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RE: EDI and Use Cases

From: Damodaran, Suresh <Suresh_Damodaran@stercomm.com>
Date: Thu, 4 Apr 2002 10:00:08 -0600
Message-ID: <40AC2C8FB855D411AE0200D0B7458B2B07C59428@scidalmsg01.csg.stercomm.com>
To: "'Cutler, Roger (RogerCutler)'" <RogerCutler@ChevronTexaco.com>, www-ws-arch@w3.org
Roger,
 
I absolutely agree that these are important requirements from EDI point of
view. I would argue
further that these are important requirements from B2B communications point
of view for EDI, XML, ... as well.
Actually, at least one e-business standard addresses some of these issues.
 
Even though EDI standards (X12) do not require globally UniqueID, in
practice unique IDs are generated based on different keys 
(such as Trading Partner ID, date, time, Interchange Control Number,...) for
transactions. 
 
The eminent ebXML Messaging Specifications v2.0 [1] built over SOAP,
provides the following techniques to address 
the Unique ID and ordering issues you cite below (1). 
 
ebXML Messaging  2.0 specification (the latest version under review)
requires a GUID (globally unique id) for all messages.

3.1.6.1 MessageId Element
The REQUIRED element MessageId is a globally unique identifier for each
message conforming to MessageId [RFC2822]. 

ebXML Messaging (reliable messaging protocol) has an optional message
sequence number that can travel with a message and you can optionally turn
on behavior at the server that will guarantee that messages are delivered to
the "application" in sequence (this functionality is called the MessageOrder
Module - Section 9 of [1]). Thus, as a web services messaging
infrastructure, ebXML Messaging places high importance on both message
identity and message sequencing.
 
The tracking issue (2) you cite below, as you observed, is partially
addressed in ebXML MS in the form of Acknowledgement
from the recipient. The acknowledgement/tracking from intermediaries is not
yet addressed (as far as I know). Tracking,
I believe, is a more general term that involves some sort of logging such
that the logs are used outside of the main business transaction for
tracking. 
 
How much of these requirements should be addressed in WSA, and how much
should be left for the e-Business
standards such as ebXML to build over WSA is something we can debate.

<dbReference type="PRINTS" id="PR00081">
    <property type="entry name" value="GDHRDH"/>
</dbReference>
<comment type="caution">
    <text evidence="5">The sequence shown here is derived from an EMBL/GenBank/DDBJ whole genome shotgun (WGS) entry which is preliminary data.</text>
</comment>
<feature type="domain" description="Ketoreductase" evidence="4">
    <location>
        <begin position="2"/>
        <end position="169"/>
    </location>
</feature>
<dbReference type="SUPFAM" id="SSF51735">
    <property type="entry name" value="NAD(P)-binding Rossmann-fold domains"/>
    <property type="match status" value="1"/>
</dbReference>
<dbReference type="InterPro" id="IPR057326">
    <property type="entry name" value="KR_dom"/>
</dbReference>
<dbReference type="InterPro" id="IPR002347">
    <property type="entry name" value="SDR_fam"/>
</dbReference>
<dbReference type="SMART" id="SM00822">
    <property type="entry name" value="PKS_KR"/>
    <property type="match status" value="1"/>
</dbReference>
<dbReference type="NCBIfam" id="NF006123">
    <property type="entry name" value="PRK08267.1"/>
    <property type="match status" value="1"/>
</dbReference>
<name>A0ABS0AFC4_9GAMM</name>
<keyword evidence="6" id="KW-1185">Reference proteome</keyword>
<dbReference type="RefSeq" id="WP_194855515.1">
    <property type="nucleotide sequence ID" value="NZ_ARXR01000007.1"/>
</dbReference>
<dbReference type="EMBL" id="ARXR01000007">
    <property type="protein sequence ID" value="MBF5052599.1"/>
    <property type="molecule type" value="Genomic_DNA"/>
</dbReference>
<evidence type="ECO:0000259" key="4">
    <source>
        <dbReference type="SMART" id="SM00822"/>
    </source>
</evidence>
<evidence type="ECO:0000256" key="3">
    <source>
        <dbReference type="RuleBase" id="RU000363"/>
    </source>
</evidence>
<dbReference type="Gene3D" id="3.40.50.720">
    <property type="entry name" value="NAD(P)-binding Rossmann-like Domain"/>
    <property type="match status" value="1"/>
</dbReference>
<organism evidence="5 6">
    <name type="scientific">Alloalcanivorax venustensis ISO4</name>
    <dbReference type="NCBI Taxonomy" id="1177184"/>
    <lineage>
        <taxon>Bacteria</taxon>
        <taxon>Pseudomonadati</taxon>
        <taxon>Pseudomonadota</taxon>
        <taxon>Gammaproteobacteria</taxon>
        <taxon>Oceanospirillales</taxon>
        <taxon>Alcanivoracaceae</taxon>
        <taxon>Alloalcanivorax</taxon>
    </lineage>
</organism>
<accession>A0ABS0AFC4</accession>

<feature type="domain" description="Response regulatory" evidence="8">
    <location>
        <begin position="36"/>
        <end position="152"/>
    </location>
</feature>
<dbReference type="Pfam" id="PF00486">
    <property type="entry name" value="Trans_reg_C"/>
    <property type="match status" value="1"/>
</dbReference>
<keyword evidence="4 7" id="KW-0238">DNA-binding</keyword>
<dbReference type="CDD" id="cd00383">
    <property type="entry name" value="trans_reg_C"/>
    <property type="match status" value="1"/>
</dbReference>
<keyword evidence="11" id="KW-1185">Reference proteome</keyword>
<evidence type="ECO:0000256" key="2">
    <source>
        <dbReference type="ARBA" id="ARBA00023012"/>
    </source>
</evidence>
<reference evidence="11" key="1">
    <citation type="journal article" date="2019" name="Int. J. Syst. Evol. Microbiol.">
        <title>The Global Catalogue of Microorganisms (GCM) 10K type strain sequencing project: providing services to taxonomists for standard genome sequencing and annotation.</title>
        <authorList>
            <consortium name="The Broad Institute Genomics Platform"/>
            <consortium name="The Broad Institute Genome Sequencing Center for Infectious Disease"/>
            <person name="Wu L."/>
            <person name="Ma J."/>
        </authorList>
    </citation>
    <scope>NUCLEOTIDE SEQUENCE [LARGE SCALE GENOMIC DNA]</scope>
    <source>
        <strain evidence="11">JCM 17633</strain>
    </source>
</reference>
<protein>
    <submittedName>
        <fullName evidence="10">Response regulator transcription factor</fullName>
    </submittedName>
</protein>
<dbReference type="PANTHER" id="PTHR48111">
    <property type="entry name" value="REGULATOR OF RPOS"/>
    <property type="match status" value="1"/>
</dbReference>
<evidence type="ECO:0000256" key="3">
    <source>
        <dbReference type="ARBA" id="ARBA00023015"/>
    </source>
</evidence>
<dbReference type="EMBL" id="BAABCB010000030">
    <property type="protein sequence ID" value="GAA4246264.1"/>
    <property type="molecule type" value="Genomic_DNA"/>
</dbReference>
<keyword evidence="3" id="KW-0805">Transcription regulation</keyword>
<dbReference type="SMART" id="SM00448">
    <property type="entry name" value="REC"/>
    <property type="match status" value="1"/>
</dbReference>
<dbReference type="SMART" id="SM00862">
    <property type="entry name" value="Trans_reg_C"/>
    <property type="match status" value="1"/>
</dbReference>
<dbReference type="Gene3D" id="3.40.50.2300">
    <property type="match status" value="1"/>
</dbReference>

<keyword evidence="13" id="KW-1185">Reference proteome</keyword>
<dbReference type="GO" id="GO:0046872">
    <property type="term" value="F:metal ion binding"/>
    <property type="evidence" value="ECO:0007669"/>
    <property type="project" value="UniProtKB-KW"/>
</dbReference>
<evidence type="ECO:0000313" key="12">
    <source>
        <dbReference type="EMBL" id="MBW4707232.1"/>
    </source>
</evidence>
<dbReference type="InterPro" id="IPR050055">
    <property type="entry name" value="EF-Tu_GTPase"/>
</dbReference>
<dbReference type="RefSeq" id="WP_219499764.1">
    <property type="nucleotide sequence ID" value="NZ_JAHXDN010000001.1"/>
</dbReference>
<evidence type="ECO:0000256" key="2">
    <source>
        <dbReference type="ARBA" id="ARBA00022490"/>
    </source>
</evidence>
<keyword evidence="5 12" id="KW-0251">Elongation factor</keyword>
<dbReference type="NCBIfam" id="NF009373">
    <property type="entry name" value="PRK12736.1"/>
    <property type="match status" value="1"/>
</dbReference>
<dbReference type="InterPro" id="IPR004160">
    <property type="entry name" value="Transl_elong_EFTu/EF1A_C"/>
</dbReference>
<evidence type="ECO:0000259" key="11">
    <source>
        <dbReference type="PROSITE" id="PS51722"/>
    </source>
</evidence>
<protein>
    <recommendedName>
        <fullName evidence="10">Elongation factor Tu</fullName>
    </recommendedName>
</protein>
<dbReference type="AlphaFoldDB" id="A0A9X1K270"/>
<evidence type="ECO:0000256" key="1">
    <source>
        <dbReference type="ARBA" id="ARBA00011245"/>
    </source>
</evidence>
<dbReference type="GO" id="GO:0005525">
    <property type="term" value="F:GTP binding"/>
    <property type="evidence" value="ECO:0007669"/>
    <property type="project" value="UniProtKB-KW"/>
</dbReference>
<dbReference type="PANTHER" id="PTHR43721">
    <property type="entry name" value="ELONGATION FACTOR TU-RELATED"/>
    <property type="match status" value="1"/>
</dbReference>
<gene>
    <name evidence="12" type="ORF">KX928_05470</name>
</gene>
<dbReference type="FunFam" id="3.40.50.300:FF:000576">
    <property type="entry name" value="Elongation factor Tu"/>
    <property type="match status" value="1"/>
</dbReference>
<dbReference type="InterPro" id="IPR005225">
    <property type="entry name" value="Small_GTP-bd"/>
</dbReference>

Applicable use cases would be a great start in either case.
 
Regards,
-Suresh
 
[1] http://www.ebxml.org/specs/#technical_specifications
<http://www.ebxml.org/specs/#technical_specifications> 
 
 

-----Original Message-----
From: Cutler, Roger (RogerCutler) [mailto:RogerCutler@ChevronTexaco.com]
Sent: Tuesday, April 02, 2002 1:46 PM
To: www-ws-arch@w3.org
Subject: EDI and Use Cases



I have reviewed the notes I have taken talking to our EDI people (and talked
some more) and it looks to me like the UC's presently in place cover many of
their concerns, particularly those regarding reliable delivery and
acknowledgement, asynchronous communications and intermediaries.  Although
they are not covered in the use cases yet, I assume that issues involving
security concerns that are important to EDI applications (authentication,
authorization, confidentiality, non-repudiation, etc) will have use cases.

I am, however, a bit concerned about two other issues that appear to be
important to EDI.  The first may be trivial, the second may be impossible --
but they are both things that seem to be heavy hitters in terms of what is
expected from a VAN so let me get them on the table for comment:

1 - Unique message ID and sequencing.  It is very important to be able to
identify a message uniquely, and this identification is generally contained
in the enveloping mechanism.  (There are usually other ID's in the body, but
this is clearly beyond the scope of the infrastructure).  The unique
identification is commonly done by the combination of "To", "From" and a
sequential "control number".  This facilitates queries like, "Did you get
message N sent from A to B?"  "What messages of those sent from A to B are
between N and M?" and so on.  In addition, the datetime of message envelope
creation (not necessarily the datetime sent) is also important.  As in "What
messages were created on Tuesday by A?"  As I understand it, the sequencing
is logical, not a guarantee of order of delivery.  However, in some cases
(as I understand it, this is unusual) the sequencing may be required.  That
is, control number 21 is not a valid message unless (or until?) 20 has been
received.

I think that this may be trivial, but my understanding is that it is very
important, so I think it's worth making explicit in case there is a joker in
the deck somewhere.

Now to the one that may be difficult, impossible or need re-stating somehow:


2 - Tracking.  Being able to answer the question, "Where is message N sent
from A to B?" and get back an answer like, "It's in B's 'mailbox' but they
haven't opened it" or "B opened it on Tuesday" or, I suppose, "It is in
transit to B and at the moment it is stuck trying to get through the gateway
at C".  Now I understand that the Web doesn't quite work exactly that way.
It differs from a private, physical line in that one does not know up front
how a message will be routed or even (perhaps) where it has been??   Or what
happened to it if it disappears (which I understand is uncommon)??  However,
it seems to me that there are some things that the infrastructure might be
able to deliver in terms of tracking -- like a guarantee that the message
arrived or that you will know that it didn't (part of reliable messaging).
Or what about tracking what intermediaries a message went through or asking
where it is in that process?

Sorry, I know that this is a little vague.  I think I need some help here
figuring out what is possible, reasonable and valuable.
Received on Thursday, 4 April 2002 11:00:41 GMT

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